Free Essays - Response to Kingston's Woman Warrior

Free Essays - Response to Kingston's Woman Warrior

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A Response to Kingston's Woman Warrior  

Sometimes, I must admit, I look at my mother and wonder where she is coming from, what in the world she is thinking, and why does she act the way she does.  I can not possibly be like her because, as I tell myself, if I catch on to her weird behavior now, I will be able to catch it in myself before it is "too late."  The funny thing is that I am sure that she did and still does the same thing in regards to her own mother.  What is even worse is that I see my mother becoming like her own mother, despite my mother's hopes that she is not like my grandmother.  Does this, then, mean that I am going to be like my mother or that I am already like her?  Why does this thought frighten me?

    Kingston herself seems to be struggling with these questions as she writes The Woman Warrior.  In the chapter "At the Western Palace" she is writing largely from her mother's perspective and, through this process, perhaps learning more about the way in which she behaved as a child towards her mother.  Her mother frequently tries to compliment her children yet all that they do is run away, leave to go to another room.  It is as if they can not be bothered by their own mother's words, the pride that she has for them.  Instead of reveling in her words and love, they want to hide, to protect themselves from her words, from having to deal with her.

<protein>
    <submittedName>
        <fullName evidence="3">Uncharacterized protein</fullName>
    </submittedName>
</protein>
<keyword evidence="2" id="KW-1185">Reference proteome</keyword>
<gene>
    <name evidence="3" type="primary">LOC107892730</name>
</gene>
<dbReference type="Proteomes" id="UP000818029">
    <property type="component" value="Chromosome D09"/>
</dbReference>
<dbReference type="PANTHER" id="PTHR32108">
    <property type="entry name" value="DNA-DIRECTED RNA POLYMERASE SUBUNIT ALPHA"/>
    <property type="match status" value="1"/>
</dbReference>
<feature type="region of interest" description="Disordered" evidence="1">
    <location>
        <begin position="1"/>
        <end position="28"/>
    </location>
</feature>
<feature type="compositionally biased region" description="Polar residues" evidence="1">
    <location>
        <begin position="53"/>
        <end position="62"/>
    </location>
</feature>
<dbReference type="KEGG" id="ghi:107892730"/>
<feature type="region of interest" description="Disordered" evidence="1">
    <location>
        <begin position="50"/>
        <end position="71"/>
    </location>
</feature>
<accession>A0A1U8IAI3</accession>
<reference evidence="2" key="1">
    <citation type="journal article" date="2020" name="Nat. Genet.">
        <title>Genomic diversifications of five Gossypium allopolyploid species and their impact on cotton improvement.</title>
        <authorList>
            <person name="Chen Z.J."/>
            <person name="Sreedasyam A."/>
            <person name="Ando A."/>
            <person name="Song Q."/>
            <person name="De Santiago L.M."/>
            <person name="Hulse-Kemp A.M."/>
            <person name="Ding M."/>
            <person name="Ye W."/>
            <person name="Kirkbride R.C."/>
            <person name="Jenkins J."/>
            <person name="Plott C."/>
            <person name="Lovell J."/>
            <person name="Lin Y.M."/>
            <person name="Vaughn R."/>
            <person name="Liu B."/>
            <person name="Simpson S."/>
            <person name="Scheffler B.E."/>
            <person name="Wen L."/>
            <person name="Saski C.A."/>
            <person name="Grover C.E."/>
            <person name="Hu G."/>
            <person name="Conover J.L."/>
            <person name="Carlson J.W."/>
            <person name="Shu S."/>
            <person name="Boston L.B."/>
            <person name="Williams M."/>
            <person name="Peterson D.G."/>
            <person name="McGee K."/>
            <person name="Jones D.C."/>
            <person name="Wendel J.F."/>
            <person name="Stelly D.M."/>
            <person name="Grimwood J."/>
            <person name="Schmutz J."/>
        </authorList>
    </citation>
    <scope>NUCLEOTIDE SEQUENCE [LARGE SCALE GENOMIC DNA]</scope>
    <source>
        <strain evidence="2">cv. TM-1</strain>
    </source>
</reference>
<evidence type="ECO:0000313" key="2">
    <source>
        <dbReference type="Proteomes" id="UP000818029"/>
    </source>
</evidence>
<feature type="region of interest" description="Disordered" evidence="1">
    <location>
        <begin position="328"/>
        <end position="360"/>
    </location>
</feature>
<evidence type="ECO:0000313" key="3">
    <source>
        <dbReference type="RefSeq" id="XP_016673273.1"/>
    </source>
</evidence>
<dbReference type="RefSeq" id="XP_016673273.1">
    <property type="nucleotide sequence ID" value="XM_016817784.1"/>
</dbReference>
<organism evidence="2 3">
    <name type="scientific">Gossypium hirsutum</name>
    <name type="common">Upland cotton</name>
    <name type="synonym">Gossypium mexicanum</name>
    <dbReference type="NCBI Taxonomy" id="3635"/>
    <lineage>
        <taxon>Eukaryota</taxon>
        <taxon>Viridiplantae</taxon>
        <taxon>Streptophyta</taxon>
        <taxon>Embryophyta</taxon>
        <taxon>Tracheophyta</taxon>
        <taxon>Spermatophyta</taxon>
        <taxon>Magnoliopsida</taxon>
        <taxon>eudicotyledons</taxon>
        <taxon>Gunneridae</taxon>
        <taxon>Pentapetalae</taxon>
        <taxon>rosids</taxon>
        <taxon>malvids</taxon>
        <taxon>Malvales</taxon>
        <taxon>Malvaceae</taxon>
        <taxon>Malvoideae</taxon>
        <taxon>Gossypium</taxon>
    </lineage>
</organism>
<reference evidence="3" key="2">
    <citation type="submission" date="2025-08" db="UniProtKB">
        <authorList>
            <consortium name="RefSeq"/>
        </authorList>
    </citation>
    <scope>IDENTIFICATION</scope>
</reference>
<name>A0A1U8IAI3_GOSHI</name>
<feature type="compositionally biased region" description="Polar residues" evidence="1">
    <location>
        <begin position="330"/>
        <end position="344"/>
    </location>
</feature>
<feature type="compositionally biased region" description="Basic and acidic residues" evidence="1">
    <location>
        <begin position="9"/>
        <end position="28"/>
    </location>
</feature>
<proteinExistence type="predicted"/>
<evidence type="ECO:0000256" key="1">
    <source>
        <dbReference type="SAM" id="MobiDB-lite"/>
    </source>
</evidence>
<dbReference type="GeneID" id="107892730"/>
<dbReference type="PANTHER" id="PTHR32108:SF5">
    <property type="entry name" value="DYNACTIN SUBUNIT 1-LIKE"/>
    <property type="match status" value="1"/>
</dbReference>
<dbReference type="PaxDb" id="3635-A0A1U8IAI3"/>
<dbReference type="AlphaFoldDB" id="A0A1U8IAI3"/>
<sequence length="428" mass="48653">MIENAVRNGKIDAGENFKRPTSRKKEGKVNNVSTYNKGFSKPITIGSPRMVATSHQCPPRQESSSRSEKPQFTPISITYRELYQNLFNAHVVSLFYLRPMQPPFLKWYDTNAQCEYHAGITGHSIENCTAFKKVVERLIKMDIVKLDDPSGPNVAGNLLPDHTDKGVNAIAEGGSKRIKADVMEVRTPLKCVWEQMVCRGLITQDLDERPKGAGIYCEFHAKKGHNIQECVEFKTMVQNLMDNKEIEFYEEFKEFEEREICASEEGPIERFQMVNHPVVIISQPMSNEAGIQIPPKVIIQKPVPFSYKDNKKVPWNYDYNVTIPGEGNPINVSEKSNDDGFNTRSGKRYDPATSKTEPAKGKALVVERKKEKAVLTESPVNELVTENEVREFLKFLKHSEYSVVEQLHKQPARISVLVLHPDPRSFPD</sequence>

What must it have been like for Kingston to have to write this about herself, to realize the ways in which her words and actions have distanced herself from her mother?  But then Kingston's own words continue to make the mother seem like the outsider, the one who was different from everyone else, making her mother appear again as the one who is the ghost.  The children, even her own husband, merely appeared to humor her, making no effort to want to learn about the Chinese culture and therefore not caring to know about their own mother.  How often have we done the same with our own mothers, not bothering to talk to her, merely humoring her because we can not be bothered to make the time to really care about what she wants?

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